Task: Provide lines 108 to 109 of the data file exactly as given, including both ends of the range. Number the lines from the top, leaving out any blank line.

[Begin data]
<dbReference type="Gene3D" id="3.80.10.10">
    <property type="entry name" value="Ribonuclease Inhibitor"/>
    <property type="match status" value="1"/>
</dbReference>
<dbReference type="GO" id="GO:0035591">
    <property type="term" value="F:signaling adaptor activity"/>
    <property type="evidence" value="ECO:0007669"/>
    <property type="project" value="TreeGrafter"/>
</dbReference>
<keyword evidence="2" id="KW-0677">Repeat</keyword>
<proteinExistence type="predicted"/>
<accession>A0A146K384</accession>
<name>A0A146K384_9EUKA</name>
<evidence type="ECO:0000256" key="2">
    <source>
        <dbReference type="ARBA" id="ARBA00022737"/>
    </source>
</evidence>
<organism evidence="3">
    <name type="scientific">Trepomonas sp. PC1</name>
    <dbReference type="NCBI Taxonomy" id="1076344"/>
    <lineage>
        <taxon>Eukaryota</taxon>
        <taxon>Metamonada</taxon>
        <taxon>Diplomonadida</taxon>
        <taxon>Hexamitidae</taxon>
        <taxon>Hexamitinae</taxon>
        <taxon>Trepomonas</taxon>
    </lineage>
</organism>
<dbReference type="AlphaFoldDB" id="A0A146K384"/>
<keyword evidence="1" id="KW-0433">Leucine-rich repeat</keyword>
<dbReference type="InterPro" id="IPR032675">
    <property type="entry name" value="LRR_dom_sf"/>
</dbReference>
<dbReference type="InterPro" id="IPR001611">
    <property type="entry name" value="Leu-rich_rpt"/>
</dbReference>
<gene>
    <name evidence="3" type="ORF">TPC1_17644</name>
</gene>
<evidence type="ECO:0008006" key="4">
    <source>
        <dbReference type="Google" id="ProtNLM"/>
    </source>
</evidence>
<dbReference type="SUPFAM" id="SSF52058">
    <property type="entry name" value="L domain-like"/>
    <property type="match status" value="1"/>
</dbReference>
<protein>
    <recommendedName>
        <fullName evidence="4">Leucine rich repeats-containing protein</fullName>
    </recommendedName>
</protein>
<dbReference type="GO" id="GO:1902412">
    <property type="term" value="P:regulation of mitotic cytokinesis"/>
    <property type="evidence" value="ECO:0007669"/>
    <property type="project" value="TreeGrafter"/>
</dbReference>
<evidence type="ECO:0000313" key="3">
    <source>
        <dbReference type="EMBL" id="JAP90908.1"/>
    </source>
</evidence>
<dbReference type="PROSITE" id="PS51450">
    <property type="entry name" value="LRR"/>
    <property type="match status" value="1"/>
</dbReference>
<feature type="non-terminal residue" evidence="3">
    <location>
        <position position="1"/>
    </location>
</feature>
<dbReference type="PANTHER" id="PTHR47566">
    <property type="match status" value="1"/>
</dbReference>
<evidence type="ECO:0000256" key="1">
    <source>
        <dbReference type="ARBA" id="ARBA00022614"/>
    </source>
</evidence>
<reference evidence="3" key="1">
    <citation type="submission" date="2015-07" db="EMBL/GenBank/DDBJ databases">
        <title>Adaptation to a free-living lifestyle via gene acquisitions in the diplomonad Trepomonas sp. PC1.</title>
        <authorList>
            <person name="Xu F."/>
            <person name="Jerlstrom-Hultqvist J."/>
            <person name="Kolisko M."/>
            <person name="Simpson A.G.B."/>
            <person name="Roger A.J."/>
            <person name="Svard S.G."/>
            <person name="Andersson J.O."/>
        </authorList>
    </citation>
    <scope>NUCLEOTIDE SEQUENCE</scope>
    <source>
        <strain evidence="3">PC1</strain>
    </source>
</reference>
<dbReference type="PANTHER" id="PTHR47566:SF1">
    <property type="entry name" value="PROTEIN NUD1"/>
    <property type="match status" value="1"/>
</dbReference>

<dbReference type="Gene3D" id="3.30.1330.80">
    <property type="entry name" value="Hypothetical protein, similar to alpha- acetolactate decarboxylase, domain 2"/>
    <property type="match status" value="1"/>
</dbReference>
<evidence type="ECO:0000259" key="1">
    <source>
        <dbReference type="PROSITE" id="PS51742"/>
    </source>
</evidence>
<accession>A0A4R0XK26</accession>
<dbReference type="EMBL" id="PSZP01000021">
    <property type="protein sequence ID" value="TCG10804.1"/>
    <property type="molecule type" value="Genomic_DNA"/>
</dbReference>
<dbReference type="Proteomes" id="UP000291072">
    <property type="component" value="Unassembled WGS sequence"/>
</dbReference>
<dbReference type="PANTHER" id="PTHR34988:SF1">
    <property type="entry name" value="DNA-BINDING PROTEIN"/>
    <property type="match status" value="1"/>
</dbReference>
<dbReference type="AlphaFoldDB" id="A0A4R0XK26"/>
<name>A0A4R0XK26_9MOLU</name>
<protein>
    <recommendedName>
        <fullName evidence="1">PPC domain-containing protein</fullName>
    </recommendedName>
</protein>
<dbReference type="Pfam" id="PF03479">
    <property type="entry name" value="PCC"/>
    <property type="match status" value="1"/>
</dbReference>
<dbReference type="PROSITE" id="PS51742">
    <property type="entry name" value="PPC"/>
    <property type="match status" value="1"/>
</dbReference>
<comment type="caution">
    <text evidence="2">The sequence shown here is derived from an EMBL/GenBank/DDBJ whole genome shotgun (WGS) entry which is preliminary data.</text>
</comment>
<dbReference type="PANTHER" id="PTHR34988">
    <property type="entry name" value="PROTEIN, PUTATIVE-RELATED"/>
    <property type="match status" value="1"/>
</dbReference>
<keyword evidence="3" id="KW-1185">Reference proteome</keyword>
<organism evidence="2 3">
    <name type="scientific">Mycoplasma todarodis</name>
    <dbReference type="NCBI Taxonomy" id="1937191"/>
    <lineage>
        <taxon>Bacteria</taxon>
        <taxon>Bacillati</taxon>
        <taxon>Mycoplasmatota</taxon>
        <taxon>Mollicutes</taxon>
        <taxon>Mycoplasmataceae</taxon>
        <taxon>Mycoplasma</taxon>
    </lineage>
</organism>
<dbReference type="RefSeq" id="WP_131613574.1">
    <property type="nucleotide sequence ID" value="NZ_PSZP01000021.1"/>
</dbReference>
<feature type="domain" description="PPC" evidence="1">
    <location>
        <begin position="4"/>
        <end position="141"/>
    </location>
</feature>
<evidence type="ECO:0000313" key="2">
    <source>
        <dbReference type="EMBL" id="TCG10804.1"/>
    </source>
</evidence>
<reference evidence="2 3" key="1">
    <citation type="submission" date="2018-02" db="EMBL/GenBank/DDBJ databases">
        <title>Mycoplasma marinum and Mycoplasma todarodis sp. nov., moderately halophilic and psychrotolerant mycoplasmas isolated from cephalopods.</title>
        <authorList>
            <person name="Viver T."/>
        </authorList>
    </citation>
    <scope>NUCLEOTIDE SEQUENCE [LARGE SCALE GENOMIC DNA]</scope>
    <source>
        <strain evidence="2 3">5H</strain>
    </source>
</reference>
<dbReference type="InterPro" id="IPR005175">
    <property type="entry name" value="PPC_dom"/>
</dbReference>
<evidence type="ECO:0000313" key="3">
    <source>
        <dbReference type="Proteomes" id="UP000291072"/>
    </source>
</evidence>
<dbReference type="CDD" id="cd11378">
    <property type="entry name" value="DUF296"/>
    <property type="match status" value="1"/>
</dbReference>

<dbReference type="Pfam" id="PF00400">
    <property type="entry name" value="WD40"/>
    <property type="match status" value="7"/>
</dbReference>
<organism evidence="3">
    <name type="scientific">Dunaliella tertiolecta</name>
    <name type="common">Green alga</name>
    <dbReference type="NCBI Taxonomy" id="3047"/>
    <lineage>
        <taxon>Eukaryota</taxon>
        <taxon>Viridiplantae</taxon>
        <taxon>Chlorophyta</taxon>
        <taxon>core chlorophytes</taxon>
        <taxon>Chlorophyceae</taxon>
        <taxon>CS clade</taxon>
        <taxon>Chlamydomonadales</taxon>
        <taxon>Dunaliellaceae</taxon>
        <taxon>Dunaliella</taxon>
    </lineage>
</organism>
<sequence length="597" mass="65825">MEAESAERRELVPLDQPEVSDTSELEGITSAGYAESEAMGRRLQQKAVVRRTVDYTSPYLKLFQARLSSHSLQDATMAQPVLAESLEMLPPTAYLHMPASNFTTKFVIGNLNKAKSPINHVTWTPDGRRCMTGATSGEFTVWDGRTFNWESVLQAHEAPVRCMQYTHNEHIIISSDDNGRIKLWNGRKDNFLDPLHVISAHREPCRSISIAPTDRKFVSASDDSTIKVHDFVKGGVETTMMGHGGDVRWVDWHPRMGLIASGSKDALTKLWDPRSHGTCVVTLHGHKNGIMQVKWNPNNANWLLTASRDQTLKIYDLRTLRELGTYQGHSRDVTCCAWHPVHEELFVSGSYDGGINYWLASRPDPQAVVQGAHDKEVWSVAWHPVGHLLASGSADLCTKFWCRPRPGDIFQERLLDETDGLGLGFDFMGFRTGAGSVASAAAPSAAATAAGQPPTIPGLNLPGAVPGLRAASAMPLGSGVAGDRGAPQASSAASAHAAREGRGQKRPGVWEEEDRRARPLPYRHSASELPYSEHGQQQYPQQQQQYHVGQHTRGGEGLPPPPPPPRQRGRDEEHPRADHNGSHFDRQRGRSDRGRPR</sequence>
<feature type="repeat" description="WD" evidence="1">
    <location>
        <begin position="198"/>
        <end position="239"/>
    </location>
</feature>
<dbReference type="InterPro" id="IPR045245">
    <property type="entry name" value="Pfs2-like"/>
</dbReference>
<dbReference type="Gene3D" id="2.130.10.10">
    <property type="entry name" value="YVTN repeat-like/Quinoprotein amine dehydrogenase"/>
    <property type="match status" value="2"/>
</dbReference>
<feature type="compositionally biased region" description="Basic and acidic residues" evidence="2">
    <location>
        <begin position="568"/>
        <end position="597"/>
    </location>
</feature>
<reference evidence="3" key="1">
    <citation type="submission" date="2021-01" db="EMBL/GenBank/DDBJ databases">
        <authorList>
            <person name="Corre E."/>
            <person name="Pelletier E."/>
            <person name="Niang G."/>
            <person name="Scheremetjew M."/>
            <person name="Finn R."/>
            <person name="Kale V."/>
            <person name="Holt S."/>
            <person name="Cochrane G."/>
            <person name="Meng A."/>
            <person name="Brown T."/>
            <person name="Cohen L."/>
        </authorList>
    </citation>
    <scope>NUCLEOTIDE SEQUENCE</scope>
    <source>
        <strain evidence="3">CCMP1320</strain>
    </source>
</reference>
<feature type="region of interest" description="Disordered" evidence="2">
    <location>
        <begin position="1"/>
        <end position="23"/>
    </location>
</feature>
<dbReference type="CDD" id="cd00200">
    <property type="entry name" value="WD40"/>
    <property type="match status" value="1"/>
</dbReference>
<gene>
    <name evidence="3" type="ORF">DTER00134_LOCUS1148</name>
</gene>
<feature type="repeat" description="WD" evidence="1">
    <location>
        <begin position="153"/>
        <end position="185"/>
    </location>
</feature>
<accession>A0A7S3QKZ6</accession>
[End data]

</dbReference>
<evidence type="ECO:0000259" key="1">